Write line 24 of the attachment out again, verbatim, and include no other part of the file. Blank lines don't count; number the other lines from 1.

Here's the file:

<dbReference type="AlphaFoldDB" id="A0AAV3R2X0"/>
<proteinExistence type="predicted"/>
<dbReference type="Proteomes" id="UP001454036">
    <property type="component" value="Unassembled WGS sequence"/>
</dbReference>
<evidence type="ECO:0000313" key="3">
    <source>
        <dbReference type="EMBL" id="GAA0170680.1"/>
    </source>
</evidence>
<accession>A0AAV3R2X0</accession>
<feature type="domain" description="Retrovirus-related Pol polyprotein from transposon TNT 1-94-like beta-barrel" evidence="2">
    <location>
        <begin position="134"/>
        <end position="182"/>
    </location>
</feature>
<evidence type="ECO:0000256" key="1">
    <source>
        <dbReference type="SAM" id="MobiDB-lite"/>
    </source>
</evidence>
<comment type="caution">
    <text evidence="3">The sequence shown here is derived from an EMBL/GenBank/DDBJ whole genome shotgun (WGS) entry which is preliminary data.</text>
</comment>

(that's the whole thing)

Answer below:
    <text evidence="3">The sequence shown here is derived from an EMBL/GenBank/DDBJ whole genome shotgun (WGS) entry which is preliminary data.</text>